When complete and online, the new reservoir will supply water to Portland’s west side and serve more than 360,000 people, including all downtown businesses and residents, 20 schools, three hospital complexes, more than 60 parks, and the Oregon Zoo.
Existing Reservoir 4 (lower) will be disconnected from the public drinking water system and a lowland wildlife habitat area, bioswale, and reflecting pool will be constructed in the basin.
For additional project information and updates, contact 503-823-7030, e-mail Lindsay.Wochnick@portlandoregon,gov, or visit www.portlandoregon.gov/water/wpreservoirs.
Lead Watershed Ranger Dan and Watershed Ranger Ken (pictured) completed an inspection of the 6.5 mile southern section of the PCT and Huckleberry Trail, from Lolo Pass to Lost Lake.
To support the Bull Run Treatment Variance, the Portland Water Bureau’s watershed rangers conduct semi-annual inspections of public trails that pass near the Bull Run Watershed.
During these inspections, watershed rangers hike anywhere from three to 11 miles, inspecting portions of both the Oneonta Creek Trail and the Pacific Crest Trail (PCT). Rangers look for signs of trespass, unauthorized side-trail construction, human and domesticated animal waste, and other suspicious activity. Rangers also assess, post, and maintain Bull Run “No Trespassing” signage along these trails.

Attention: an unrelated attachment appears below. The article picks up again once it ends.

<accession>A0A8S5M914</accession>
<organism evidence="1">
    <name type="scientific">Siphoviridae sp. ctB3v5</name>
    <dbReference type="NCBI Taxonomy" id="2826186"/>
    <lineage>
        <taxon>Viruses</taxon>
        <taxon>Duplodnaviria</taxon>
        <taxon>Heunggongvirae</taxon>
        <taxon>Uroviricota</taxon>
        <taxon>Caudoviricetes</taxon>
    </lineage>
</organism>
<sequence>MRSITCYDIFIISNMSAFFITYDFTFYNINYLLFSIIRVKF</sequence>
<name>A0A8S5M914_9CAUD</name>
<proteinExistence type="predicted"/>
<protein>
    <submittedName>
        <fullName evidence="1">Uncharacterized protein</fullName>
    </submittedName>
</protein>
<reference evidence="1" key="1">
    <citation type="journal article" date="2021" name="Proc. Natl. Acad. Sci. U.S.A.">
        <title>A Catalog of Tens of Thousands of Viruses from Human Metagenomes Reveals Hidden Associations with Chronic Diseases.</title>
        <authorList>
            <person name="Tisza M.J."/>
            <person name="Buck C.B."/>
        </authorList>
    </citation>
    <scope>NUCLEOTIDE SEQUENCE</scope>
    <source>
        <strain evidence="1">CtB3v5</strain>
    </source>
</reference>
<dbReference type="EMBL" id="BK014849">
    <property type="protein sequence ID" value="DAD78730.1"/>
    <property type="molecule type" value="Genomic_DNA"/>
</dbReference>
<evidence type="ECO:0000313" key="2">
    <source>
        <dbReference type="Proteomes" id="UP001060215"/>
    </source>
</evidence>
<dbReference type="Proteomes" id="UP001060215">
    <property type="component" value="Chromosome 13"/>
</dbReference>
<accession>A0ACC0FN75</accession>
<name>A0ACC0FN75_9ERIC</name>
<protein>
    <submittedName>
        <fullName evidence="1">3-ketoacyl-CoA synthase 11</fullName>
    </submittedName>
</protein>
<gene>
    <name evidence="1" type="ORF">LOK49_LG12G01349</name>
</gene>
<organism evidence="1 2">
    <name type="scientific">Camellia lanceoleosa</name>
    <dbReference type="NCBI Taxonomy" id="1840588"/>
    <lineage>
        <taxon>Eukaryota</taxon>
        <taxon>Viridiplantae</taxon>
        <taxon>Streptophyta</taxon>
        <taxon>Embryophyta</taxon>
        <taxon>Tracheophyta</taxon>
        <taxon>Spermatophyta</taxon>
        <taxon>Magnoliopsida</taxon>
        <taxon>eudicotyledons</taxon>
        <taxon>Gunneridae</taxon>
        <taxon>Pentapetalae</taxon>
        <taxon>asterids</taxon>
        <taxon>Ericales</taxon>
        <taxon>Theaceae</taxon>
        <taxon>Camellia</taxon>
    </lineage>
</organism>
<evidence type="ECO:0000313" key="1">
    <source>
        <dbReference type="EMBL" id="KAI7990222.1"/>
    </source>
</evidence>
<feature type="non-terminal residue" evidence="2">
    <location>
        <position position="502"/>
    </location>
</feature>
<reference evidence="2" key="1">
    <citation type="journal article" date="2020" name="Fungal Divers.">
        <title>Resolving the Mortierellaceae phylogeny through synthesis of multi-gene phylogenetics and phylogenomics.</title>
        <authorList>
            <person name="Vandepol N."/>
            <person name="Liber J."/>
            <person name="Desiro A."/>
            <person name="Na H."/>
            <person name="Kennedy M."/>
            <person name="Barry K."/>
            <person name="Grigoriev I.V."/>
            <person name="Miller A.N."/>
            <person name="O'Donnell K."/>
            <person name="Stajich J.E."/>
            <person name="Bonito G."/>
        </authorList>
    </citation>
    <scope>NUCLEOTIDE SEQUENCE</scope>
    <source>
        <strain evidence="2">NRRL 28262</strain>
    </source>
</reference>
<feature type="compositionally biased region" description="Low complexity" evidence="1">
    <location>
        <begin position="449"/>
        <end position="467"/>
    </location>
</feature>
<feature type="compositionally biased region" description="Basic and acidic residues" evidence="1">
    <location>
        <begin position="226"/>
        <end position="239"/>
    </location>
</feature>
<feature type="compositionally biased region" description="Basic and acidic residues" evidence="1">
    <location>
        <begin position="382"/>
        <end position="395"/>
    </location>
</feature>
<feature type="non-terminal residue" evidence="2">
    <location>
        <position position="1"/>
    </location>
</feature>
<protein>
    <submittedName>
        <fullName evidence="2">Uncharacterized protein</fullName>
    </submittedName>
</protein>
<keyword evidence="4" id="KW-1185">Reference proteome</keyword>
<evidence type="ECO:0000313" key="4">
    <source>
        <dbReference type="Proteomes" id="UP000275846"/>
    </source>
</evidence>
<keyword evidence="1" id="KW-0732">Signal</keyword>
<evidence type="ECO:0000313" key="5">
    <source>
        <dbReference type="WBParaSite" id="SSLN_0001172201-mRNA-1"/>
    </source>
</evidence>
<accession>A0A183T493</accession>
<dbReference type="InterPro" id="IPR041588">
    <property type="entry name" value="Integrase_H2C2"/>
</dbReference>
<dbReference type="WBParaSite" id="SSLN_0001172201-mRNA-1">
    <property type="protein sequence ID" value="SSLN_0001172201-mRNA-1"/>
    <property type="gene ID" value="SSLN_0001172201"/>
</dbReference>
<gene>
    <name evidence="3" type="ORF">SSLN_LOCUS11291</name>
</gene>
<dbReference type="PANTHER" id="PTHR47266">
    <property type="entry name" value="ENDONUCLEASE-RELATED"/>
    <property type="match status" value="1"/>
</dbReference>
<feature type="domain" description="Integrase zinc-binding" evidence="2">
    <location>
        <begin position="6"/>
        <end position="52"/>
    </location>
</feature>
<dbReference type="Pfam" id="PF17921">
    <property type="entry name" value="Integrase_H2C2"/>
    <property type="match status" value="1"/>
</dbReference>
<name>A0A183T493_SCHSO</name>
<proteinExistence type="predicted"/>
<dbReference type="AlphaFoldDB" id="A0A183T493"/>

In an effort to both better educate members of the public and gauge the level of public trail use, rangers also conduct brief on-trail question and answer sessions with any hikers encountered.
Inspections of the Oneonta Creek Trail and the northern section of the PCT (Indian Mountain to Lost Lake) are scheduled for later in August 2016.
Five Things to Know About the Treatment Variance
September is National Preparedness Month. At the Portland Water Bureau, we prepare as part of our daily work - hardening the backbone of our water system and building storage that will last for generations. In an emergency, everyone has a role to play. What’s your role?
One of the most important things you can do to prepare for an emergency is to have an emergency kit that includes water. People can survive for weeks without food, but only a few days without water. In the Pacific Northwest, your kit should be able to sustain your entire household (pets too!) for 14 days. Experts predict that our region is overdue for a major earthquake that will severely damage water systems and other infrastructure. When this occurs, it will take time for emergency supplies to reach the greater Portland-metro area. You will need to rely on your own resources until help arrives.
Throughout September, we’ll be sharing your neighbors’ stories of storing water and other supplies for an emergency like a Cascadia Subduction Zone earthquake.
Join them by making a short video about your water storage and posting it at www.facebook.com/portlandwaterbureau. Those who submit videos are entered to win a LifeStraw personal water filter.
Safely storing water for an emergency is an important step in getting your emergency kit together. Need help getting started?
• See HOW to store your emergency H2O. http://bit.ly/storing-H2O
• See WHERE to store your emergency H2O. http://bit.ly/storing-H2O
• See WHAT types of containers to use for your emergency H2O. http://bit.ly/storing-H2O
• Using your own containers to store water for an emergency? Here’s how: http://bit.ly/storing-H2O